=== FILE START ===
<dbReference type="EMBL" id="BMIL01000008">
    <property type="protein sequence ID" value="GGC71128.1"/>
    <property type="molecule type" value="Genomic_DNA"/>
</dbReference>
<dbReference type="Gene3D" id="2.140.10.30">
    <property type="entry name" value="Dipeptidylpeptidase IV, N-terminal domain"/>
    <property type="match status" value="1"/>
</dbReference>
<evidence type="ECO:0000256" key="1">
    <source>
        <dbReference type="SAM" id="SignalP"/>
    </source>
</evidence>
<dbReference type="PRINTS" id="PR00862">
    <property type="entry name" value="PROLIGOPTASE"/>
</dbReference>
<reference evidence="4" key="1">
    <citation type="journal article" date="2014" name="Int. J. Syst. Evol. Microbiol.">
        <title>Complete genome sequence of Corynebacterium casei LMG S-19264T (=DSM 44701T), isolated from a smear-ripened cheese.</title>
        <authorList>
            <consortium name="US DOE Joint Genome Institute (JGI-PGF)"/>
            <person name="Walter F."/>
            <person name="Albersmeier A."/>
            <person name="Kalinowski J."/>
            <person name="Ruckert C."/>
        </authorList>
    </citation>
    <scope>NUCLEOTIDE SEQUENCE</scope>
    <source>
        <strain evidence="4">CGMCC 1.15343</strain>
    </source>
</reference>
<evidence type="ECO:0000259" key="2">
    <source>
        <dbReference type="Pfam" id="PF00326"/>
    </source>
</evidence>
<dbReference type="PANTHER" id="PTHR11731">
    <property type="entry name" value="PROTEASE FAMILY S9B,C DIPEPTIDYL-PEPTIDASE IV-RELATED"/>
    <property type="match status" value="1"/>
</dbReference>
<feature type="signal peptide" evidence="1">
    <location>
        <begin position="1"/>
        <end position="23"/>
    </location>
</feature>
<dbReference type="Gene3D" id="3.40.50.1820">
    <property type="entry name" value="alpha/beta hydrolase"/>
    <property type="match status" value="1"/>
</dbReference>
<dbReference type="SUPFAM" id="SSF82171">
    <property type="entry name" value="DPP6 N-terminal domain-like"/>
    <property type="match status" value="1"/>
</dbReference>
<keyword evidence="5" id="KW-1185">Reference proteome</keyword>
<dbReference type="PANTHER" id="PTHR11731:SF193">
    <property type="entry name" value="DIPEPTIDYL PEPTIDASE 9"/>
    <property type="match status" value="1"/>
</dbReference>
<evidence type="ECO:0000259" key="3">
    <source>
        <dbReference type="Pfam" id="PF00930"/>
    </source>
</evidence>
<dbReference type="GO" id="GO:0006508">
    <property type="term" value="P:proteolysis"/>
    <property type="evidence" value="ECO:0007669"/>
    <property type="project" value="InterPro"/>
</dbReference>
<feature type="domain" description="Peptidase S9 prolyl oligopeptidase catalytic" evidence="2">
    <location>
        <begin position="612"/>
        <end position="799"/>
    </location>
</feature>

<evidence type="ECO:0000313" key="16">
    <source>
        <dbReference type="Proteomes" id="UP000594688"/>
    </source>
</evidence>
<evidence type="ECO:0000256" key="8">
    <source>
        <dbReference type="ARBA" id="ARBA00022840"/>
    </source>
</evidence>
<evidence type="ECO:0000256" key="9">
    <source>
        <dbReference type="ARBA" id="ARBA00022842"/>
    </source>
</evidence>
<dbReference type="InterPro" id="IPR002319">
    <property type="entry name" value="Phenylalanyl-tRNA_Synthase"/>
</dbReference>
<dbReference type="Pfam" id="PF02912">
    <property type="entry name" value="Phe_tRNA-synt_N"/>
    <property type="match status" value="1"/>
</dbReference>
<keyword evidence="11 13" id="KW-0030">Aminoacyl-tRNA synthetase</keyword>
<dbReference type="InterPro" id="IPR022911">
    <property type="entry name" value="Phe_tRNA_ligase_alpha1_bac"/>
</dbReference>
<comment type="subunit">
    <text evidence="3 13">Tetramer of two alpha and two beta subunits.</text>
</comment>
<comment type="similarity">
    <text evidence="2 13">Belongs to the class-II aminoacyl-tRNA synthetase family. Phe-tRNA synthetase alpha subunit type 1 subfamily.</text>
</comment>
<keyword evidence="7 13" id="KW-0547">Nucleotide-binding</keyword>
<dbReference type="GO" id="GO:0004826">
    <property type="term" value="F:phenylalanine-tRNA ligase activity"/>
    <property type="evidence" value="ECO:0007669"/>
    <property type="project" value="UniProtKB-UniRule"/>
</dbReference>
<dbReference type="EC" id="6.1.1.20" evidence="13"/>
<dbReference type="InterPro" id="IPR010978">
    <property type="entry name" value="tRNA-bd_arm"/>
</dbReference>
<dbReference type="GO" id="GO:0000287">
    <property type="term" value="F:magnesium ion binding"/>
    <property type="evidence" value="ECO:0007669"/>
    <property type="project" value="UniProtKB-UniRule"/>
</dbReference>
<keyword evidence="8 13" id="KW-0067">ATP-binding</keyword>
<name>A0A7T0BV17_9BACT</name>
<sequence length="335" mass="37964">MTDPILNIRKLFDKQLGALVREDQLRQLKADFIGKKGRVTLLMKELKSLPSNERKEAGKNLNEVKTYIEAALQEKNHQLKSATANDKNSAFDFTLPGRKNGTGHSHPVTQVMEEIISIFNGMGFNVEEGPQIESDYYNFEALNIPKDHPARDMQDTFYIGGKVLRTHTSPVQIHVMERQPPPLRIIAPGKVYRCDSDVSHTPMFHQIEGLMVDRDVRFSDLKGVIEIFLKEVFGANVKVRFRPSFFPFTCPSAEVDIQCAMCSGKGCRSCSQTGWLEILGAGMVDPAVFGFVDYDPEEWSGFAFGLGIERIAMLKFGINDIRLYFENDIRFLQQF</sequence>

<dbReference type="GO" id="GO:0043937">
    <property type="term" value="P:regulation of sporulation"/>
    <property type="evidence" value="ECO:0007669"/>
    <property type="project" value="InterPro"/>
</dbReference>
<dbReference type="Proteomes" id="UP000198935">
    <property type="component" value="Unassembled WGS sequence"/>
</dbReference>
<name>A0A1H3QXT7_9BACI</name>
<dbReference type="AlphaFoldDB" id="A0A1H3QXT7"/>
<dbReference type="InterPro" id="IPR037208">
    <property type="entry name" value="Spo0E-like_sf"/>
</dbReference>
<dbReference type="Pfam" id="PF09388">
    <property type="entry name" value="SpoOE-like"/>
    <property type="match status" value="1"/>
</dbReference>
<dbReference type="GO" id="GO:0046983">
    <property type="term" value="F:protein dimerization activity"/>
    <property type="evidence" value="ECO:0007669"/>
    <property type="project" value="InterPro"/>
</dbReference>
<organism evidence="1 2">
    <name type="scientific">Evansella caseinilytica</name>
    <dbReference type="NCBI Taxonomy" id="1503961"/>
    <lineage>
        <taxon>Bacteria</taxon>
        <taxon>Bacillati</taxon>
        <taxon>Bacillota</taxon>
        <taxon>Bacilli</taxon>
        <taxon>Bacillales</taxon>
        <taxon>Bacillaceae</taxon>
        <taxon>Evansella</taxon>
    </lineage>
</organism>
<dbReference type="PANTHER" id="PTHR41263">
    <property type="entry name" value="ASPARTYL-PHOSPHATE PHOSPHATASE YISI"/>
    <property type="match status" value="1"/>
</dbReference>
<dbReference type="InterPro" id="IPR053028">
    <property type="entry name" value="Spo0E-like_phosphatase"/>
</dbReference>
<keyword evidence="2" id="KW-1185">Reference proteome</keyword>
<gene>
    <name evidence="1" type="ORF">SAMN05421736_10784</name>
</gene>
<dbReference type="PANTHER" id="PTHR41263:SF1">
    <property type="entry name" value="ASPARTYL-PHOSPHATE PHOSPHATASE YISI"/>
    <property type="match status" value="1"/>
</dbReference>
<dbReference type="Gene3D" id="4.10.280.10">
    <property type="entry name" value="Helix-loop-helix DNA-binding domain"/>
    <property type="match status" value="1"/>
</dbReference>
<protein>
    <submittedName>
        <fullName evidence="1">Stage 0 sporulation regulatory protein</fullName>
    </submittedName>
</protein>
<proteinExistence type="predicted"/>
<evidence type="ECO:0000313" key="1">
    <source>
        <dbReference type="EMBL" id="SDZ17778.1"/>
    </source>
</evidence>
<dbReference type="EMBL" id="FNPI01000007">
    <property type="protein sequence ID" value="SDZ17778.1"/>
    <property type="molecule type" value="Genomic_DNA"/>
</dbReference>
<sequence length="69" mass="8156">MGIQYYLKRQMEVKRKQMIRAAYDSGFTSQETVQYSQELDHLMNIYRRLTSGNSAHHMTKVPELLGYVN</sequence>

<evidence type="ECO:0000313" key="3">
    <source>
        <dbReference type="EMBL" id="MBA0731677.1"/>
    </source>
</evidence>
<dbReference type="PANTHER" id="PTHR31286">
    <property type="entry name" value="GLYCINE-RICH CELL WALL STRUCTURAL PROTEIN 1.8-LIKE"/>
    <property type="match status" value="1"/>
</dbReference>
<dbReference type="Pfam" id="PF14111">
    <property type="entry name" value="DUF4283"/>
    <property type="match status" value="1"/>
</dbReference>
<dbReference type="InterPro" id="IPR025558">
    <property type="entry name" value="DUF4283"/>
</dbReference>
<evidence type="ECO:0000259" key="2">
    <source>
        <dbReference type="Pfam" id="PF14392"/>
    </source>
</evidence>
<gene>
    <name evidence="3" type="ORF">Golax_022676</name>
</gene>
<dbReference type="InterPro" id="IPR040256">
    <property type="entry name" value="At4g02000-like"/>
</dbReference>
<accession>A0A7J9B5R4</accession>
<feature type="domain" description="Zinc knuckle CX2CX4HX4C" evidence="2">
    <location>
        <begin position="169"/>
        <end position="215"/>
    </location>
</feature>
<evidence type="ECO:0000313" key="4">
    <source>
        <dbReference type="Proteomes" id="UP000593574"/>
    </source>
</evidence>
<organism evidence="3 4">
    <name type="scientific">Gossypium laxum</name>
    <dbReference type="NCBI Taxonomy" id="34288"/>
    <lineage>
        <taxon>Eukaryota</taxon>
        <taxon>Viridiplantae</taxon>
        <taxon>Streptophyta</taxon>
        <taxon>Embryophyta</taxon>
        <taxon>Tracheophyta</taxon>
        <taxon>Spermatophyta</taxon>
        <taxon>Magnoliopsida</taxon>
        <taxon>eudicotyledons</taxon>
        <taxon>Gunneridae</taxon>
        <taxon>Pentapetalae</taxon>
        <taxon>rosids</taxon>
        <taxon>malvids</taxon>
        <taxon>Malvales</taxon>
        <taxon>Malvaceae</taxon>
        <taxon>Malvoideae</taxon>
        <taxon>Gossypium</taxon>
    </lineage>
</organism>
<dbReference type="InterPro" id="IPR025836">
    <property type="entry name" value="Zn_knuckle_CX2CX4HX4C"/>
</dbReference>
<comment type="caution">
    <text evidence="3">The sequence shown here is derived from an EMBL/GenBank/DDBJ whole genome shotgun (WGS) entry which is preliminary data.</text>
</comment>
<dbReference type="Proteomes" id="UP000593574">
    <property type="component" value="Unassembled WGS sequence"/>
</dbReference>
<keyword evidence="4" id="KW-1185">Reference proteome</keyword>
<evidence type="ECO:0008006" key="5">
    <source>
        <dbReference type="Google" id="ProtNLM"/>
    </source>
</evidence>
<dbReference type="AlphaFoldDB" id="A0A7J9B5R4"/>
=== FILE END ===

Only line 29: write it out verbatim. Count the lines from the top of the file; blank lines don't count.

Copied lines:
    <source>